Faeser is in favour of deportations, increasing the powers of the state, more money for the police as well as arms deliveries from Hesse and the whole of Germany to Ukraine and Israel. The ruling elite is once again relying on authoritarian methods and a police state to enforce its policy of war and social attacks.

What drove Faeser to shed her crocodile tears in Hanau was concern about the growing resistance among the population. For weeks, hundreds of thousands have been taking to the streets against the AfD, fascism and right-wing extremism. Millions around the world are demonstrating against Israel’s bloody genocide in Gaza and against imperialist war policies, while workers in the factories are taking up the fight against mass redundancies and wage theft.

In Hanau, thousands took part in the memorial march to set an example against fascism and war. Members of the Sozialistische Gleichheitspartei (Socialist Equality Party) and supporters of the World Socialist Web Site distributed the appeal made by the Rail Action Committee: “Stop the military transports! No weapons for the war in Ukraine and the genocide in Gaza!” and many responded very favourably.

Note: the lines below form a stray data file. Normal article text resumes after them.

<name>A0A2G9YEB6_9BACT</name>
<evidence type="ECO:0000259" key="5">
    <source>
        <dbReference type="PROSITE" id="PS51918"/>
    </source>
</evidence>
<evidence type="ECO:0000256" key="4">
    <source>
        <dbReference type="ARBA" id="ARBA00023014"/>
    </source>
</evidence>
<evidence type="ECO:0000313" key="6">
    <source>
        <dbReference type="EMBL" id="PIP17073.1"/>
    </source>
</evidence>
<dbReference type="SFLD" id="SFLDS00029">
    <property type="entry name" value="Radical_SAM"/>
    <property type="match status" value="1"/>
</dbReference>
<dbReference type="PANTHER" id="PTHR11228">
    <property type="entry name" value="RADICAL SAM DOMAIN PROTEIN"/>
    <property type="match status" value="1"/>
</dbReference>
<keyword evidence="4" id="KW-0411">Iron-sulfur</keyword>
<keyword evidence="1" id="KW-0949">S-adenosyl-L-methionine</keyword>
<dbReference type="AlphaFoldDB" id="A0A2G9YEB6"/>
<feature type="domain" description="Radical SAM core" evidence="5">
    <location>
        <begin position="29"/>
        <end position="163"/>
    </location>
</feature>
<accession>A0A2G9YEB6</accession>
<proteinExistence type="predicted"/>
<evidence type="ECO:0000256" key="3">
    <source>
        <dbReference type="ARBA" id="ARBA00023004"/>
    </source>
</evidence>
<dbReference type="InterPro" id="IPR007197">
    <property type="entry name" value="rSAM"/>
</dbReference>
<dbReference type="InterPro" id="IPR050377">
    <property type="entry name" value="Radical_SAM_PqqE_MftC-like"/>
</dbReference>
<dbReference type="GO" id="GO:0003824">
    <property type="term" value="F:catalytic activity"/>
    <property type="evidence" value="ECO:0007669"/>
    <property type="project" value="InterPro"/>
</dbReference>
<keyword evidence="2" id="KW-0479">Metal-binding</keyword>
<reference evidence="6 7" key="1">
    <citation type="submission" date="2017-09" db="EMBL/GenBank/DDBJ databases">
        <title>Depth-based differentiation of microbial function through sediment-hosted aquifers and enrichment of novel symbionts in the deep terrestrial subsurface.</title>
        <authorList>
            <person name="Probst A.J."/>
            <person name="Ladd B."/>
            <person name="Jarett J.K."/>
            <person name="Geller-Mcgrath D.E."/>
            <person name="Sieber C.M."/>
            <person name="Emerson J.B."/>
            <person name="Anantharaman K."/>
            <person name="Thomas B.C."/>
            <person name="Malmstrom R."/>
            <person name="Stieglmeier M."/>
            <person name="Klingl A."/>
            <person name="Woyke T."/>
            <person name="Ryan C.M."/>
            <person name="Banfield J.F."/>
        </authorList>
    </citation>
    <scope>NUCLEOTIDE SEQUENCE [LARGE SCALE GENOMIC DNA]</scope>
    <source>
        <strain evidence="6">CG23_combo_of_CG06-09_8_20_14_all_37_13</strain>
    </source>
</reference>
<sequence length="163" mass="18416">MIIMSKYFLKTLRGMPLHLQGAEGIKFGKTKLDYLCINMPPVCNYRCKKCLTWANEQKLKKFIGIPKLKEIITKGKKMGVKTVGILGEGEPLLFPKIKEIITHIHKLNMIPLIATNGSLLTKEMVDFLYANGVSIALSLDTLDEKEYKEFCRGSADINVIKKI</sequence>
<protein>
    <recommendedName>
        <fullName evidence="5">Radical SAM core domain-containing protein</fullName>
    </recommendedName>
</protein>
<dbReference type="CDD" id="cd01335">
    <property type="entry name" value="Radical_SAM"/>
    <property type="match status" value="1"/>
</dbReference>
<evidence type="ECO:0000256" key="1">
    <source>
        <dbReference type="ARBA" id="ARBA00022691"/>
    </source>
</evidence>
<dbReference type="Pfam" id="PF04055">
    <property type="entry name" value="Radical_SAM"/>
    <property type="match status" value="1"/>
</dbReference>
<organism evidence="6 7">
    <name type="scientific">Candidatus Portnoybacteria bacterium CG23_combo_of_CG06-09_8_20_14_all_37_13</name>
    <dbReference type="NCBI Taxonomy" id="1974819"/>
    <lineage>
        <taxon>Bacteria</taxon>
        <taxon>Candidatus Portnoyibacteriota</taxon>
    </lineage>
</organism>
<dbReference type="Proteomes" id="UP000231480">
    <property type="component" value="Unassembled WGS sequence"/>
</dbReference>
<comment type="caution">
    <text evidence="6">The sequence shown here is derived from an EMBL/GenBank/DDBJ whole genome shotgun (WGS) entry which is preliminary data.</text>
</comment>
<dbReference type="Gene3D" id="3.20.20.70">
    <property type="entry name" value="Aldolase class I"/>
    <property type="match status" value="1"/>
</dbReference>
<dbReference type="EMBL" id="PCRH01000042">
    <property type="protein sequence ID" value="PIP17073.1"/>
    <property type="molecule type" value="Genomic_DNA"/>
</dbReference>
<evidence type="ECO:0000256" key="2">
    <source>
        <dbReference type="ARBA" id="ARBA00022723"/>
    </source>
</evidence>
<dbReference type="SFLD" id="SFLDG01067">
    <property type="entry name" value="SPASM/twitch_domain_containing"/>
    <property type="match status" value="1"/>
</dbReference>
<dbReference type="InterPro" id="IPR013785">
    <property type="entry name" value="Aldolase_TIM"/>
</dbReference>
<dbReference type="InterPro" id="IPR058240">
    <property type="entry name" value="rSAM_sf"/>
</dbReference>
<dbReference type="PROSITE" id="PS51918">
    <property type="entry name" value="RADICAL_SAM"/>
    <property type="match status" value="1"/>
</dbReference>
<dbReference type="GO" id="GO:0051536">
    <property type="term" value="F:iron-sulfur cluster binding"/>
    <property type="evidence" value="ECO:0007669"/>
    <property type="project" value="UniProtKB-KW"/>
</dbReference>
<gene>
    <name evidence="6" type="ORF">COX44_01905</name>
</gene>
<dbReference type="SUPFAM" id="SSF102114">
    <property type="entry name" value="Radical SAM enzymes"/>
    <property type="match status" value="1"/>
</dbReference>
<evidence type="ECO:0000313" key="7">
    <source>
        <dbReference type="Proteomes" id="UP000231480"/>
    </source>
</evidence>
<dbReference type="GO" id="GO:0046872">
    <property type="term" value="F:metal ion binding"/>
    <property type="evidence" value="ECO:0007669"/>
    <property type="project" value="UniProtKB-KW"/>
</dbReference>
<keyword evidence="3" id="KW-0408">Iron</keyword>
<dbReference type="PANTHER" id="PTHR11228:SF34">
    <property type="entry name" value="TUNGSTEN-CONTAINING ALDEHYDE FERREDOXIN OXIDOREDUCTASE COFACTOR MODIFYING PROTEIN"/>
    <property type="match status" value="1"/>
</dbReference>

Alfredo, an older worker from Hanau, spontaneously declared that he had been hoping for such an initiative. “Peace is possible,” he said. “Nobody wants war—what’s it good for? War is completely useless for the population, only capitalism profits from it. They will send our sons to war.”

“I haven’t listened to the news for months,” Alfredo said, “since the war started, because otherwise I get too upset. Our chancellor is happy to open a weapons factory and proudly presents a hand grenade to the camera. I get goosebumps when I see something like that. It makes me think of the images from the Second World War, when hardly a stone was left unturned in Berlin. Our grandparents lived through the last war and suffered greatly. There were many deaths in my family.”

A young worker, who had travelled three hours with his wife to be present in Hanau, explained that he wanted to “take a stand and send a signal against racism, fascism and all forms of discrimination.” He told the WSWS, “Our politicians are going in the wrong direction: these people are no longer representatives of the people in the interests of the community, because they are more interested in lucrative lobbying.”